Interview: Kadi Fadika-Coulibaly

How have emerging legal and business frameworks affected Côte d’Ivoire?

KADI FADIKA-COULIBALY: The main relevant development in this regard has been the Uniform Act of the Organisation for the Harmonisation of Business Law in Africa (Organisation pour l’Harmonisation en Afrique du Droit des Affaires, OHADA), which is applicable to all UEMOA member states – including Côte d’Ivoire – as well as 17 countries outside of the area.

The Regional Council for Public Savings and Financial Markets (Conseil Régional de l’Epargne Publique et des Marchés Financiers, CREPMF) and the West Africa Stock Exchange (Bourse Régionale des Valeurs Mobilières, BRVM) regulations are aligned on various grounds with the provisions of the OHADA Act. It is systematically applied to all regional financial market actors subject to the OHADA Act for private companies. However, the CREPMF and the UEMOA’s Court of Justice have been able to subtly avoid the litigations of the financial markets through the use of OHADA capacities.

The laws governing the operations of the primary and secondary markets are covered by this Act. The harmonisation of the law is meant to facilitate and simplify the understanding of financial structures and operations by all types of investors seeking to invest in a country under OHADA’s jurisdiction. Nevertheless, it does leave room for financial engineering and offers specific texts for securities listed on the stock exchange.

What kind of activity can we expect in the primary market in the short term?

COULIBALY: New operations within this market will primarily concern bond issues by member states of the UEMOA on the bond market, and initial public offerings of companies linked to the Ivorian government’s disengagement policy on a number of companies, including NSIA Bank. Additionally, the evolution of the regulatory framework for banks and insurance companies in accordance with Basel II and III may encourage a number of institutions to resort to the capital markets to strengthen their equity capital.

Which sectors offer the most potential for investors in the stock market?

COULIBALY: In the short term, several sectors offer growth perspectives on the BRVM, such as the trade and distribution sector, which is supported by the demand for construction materials and an increase in vehicle sales. The latter will be followed by growth in the oil sector, which will also profit from the increase in air traffic and development of asphalted roads in both Côte d’Ivoire and the region. The banking sector’s indicators are also solid and investment opportunities will arise when more stringent regulations by the Central Bank of West African States come into force in 2018. The textile sector is expected to be driven by strong domestic demand and exports, and the agro-industrial sector has started its upward trend, offering good opportunities for investment.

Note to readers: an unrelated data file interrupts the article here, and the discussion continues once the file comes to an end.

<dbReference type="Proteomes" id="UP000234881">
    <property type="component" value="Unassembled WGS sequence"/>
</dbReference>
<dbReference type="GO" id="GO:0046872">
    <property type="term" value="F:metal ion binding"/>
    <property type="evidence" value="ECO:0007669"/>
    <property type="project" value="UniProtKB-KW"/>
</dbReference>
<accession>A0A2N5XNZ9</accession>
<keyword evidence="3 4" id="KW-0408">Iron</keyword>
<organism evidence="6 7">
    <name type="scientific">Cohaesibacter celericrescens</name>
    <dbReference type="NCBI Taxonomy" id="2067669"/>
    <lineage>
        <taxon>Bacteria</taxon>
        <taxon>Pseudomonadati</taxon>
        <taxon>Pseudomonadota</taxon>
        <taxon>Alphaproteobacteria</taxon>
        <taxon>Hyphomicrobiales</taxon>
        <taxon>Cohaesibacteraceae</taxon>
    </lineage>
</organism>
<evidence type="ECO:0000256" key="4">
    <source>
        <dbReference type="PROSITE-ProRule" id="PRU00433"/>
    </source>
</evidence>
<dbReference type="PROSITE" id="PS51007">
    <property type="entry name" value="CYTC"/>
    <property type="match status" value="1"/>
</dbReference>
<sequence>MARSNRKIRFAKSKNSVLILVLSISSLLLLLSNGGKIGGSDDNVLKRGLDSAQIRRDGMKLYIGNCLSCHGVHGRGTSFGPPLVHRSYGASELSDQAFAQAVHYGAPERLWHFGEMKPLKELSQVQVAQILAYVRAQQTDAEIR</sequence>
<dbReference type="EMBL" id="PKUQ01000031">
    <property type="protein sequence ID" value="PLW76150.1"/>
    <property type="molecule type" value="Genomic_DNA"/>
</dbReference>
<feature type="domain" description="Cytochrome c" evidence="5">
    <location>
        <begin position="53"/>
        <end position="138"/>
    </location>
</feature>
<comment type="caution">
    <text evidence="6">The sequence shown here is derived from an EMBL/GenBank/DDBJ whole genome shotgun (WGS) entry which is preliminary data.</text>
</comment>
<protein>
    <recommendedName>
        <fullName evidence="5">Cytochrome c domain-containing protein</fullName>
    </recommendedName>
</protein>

What measures are necessary for the further development of the secondary market?

COULIBALY: The activity and dynamism of the secondary market depends on several factors, including free-float levels, market capitalisations, investors’ need to rebalance securities portfolios and the efficiency of intermediaries accompanying these issuers and investors. Therefore, measures must first cover incentives for the issuance of new securities and in respect to the free float by companies already listed, as well as the issuance of additional free float, while stock splitting to ensure access to individual investors. Thereafter, investors must be provided with reliable financial information from issuers and intermediaries to enable them to make investment or divestment decisions through the use of quality information. Lastly, intermediaries must be on the lookout for investment opportunities for investors and accompany them proactively.